Word on Health

Word on Barbecue Health

Statistics show whilst a great many of us enjoy eating ‘al fresco’ from June to September, with not even the Great British weather putting us off - sadly, too many of us don’t’ adhere to what’s been termed the ‘barbecue code’. It therefore might not surprise you to learn that the barbecue season also coincides with the rise in the cases of food poisoning. Occasionally, food poisoning can be very serious and even cause death. So it’s important to prevent food poisoning with good food hygiene.

  • Before you start - wash your hands! 
  • Make sure frozen food is properly thawed before attempting to cook it.
  • Wash all meats, fish, fruit, vegetables and fruit thoroughly.
  • Don't take food out of the fridge until the last minute and use a cool bag to keep it chilled until you're ready to eat. It's especially important with meat, poultry and food containing cream, such as trifle, cream cakes and desserts.
  • Ensure chopping boards, cooking implements and work surfaces are clean. Be aware of the dangers of cross contamination - if you are preparing different meats, poultry and fish, salads et al ensure you thoroughly clean chopping boards and works surfaces everytime you prepare a different meat, fish or salad and wash your hands at the same time.
  • When cooking - Wait until the charcoal is glowing red, with a powdery grey surface, before you start to cook.
  • Take your time cooking - don't place items too close to the coals and turn the food regularly, and move it around the barbecue, to cook it evenly. 
  • Always make sure you cook chicken, pork, burgers, sausages and kebabs until they're piping hot all the way through, none of the meat is pink and any juices run clear.
  • Don't assume that if meat is charred on the outside that it will be cooked properly on the inside.
  • If you're barbecuing for lots of people, you could cook meat indoors and finish it off on the barbecue for added flavour.
  • But remember - when you reheat food on the barbecue, always make sure it's piping hot all the way through before serving.
  • When you're eating outdoors you should also remember to keep food covered whenever possible – this is to protect it from insects, birds and pets, which can carry bacteria.
Many people have had first-hand experience of how unpleasant food poisoning can be, even for a fit and healthy person. And sometimes food poisoning can cause serious illness. The symptoms of food poisoning can vary, depending on what has caused it.  Common symptoms include:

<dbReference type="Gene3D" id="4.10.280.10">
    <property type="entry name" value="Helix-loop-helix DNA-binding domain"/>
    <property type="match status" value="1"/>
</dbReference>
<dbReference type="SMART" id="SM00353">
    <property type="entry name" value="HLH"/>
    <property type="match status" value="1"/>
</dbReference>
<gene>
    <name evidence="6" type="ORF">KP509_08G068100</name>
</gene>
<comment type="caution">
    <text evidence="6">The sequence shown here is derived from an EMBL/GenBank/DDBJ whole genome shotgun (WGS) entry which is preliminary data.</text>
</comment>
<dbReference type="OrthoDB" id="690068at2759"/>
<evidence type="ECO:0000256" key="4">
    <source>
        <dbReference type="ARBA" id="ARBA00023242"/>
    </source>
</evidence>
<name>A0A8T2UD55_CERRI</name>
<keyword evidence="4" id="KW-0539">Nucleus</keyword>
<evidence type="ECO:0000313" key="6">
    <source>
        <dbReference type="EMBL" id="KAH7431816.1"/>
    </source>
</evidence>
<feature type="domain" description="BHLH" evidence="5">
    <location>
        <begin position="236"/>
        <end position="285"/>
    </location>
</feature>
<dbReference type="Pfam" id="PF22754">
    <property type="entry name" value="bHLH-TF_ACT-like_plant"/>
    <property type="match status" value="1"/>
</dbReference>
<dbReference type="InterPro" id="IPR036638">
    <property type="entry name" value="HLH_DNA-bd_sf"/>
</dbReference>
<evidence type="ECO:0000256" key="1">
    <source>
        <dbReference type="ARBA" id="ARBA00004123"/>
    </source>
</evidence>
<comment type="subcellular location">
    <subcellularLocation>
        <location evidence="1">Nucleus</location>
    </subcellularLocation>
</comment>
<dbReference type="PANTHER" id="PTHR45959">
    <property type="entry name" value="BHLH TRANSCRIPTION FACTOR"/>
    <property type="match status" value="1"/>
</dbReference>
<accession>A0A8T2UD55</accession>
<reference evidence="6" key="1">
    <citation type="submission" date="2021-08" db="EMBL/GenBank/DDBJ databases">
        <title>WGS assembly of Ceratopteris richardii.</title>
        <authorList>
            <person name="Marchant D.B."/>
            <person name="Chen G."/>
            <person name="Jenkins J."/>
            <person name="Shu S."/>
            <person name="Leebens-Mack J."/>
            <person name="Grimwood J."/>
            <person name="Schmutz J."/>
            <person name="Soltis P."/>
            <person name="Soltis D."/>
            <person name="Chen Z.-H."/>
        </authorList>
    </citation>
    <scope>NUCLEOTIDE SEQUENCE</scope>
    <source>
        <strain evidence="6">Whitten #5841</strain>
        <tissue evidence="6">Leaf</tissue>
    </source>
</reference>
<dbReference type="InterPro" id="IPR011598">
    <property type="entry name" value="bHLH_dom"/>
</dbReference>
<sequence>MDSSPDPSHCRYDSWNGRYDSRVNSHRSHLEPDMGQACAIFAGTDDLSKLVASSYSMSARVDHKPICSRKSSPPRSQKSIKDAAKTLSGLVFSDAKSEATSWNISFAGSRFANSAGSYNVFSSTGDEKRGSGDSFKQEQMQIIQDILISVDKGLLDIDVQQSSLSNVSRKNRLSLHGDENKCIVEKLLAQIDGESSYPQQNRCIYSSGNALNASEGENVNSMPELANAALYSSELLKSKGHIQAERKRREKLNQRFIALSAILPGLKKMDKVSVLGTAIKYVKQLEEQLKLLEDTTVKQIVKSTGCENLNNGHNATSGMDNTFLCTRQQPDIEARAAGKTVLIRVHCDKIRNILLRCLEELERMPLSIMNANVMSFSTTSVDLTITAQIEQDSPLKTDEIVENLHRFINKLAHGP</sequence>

• nausea
  • vomiting
  • abdominal cramps
  • diarrhoea
  • fever (sometimes but not always)

What should I do?  There are three main things to consider when you have food poisoning:

Rehydration – drink plenty of fluids and perhaps use rehydration powders available from pharmacies

Medical assistance – if you are concerned about your health or the health of someone else, contact your GP for advice (especially in the case of pregnant women, elderly people, children and people who are already ill).

Reporting – if you think that your illness was caused by food prepared outside the home, report the incident to your local environmental health service.

Why is it important to report food poisoning?  If you think your illness has been caused by food from a restaurant or other food business, the local environmental health department needs to know so it can investigate the business in question. If the environmental health officers find a problem with the business's food hygiene practices, and get the business to improve them, this could help prevent other people suffering from food poisoning.

Listen to this weeks radio report

All material on this website is provided for your information only and may not be construed as medical advice or instruction. No action or inaction should be taken based solely on the contents of this information; instead, readers should consult appropriate health professionals on any matter relating to their health and well-being.